As your pregnancy begins to wrap up, your body will prepare for labor and delivery. This is the process through which your baby will be born. Labor is often different for each person. Some have quick labors and some long, difficult labors. Other people may even experience labor that stalls or stops, leading to medical intervention.
The average labor lasts 12 to 24 hours for a first birth and is typically shorter (eight to 10 hours) for other births. Throughout this time, you’ll experience three stages of labor. The first stage of labor is usually the longest and it ranges from when you first go into labor until your cervix is open. The beginning of this stage is called early labor. Early labor is described as dilating from 0 to 6 centimeters.
As you progress and your contractions become stronger, you’ll move into the second part of the first stage of labor called active labor. Active labor is dilating from 6 to 8 centimeters and then transitioning into the second stage as you dilate 8 to 10 centimeters. Your contractions will become even stronger during active labor and your cervix will open up quickly. The second stage of labor is when you push. This is the phase of your labor when you will actually give birth to your baby.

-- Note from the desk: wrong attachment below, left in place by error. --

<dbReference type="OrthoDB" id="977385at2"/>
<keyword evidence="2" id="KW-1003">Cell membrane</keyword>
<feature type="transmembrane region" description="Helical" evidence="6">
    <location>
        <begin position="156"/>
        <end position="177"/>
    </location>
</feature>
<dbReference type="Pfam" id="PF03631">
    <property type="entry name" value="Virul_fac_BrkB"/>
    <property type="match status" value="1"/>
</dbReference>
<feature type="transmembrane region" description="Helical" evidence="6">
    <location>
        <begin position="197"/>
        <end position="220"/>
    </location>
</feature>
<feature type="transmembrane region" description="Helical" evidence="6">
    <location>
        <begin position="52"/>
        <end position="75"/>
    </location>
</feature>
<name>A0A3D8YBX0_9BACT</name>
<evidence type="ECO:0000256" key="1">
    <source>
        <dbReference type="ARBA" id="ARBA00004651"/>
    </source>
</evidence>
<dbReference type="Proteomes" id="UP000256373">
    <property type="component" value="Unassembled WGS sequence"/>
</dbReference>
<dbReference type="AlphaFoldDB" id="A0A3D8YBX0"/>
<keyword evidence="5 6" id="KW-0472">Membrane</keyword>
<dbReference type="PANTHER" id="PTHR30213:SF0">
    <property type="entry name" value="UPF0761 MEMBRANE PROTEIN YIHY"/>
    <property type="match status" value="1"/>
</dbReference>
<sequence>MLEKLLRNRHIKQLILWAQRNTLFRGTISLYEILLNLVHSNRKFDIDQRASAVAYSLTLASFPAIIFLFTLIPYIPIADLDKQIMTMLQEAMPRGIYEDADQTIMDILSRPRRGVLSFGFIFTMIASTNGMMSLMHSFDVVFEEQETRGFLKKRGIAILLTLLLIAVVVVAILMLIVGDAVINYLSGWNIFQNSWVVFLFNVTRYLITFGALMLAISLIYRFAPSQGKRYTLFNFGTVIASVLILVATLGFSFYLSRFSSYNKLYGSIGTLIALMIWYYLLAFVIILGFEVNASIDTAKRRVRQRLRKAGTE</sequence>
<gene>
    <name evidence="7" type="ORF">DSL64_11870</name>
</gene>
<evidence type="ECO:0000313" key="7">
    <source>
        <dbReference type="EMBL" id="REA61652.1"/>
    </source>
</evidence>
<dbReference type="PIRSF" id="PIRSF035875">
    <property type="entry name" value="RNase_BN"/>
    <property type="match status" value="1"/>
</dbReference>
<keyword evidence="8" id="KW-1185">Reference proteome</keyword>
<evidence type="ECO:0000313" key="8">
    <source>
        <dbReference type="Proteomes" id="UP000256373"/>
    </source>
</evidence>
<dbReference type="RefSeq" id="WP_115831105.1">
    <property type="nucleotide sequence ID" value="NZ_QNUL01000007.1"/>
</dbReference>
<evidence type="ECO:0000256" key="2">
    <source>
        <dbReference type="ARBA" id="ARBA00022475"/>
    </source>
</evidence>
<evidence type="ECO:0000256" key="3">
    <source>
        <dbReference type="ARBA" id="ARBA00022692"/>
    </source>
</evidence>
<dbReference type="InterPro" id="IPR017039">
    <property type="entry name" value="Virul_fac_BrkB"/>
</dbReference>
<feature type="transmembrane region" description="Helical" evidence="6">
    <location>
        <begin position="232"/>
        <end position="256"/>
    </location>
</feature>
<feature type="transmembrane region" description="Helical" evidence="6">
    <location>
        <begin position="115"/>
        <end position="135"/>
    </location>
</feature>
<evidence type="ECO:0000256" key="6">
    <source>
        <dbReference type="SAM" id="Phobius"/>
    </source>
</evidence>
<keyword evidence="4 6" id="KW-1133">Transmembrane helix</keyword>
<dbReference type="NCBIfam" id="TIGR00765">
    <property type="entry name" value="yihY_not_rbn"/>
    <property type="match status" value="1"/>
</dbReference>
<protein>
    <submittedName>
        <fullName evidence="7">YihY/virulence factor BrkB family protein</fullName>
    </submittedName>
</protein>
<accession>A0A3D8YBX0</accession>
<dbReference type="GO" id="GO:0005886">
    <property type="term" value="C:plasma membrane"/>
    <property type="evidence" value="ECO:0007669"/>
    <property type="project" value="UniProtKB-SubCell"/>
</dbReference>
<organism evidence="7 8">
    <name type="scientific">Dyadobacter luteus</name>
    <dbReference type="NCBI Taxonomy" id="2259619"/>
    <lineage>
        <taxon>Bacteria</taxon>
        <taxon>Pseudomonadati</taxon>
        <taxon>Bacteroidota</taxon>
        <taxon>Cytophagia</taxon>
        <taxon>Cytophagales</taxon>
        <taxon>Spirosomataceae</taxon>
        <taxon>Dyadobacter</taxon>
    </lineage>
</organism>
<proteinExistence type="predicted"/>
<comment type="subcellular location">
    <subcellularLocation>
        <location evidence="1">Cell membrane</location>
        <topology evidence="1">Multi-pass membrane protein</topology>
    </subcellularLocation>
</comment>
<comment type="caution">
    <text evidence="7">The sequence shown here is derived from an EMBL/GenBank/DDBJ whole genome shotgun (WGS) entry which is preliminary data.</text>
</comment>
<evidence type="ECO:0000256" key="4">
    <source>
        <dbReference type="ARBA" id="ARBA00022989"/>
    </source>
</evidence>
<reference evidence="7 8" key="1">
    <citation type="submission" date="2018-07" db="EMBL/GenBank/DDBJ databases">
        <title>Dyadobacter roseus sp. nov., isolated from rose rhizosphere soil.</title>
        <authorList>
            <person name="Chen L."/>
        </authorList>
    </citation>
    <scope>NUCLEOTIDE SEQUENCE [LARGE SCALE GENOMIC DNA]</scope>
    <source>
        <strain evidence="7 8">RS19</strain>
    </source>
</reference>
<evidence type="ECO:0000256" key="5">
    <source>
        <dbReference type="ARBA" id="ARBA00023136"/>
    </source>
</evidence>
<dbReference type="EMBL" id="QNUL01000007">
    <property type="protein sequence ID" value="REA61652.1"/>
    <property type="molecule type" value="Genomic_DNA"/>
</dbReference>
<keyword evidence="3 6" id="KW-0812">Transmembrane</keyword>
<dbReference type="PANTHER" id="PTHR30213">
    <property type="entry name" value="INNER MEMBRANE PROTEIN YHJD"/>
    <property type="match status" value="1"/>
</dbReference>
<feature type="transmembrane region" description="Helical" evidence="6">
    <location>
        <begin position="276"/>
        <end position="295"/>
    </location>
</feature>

The third stage is the point when you deliver the placenta. This is also called afterbirth.
During these stages, your body prepares for childbirth by going through dilation and effacement.
Dilation: This is a process where your cervix stretches and opens to make way for your baby’s birth. Dilation is measured from 1 to 10 centimeters. Your provider will do a vaginal exam to check how dilated you are throughout your labor. You’ll be 10 centimeters dilated in the second stage of labor for the delivery of your baby.
Effacement: The cervix not only stretches during labor but it also becomes thinner. The shortening and thinning of your cervix are measured in percentages. You’ll progress from 0% to 100% effacement during your labor.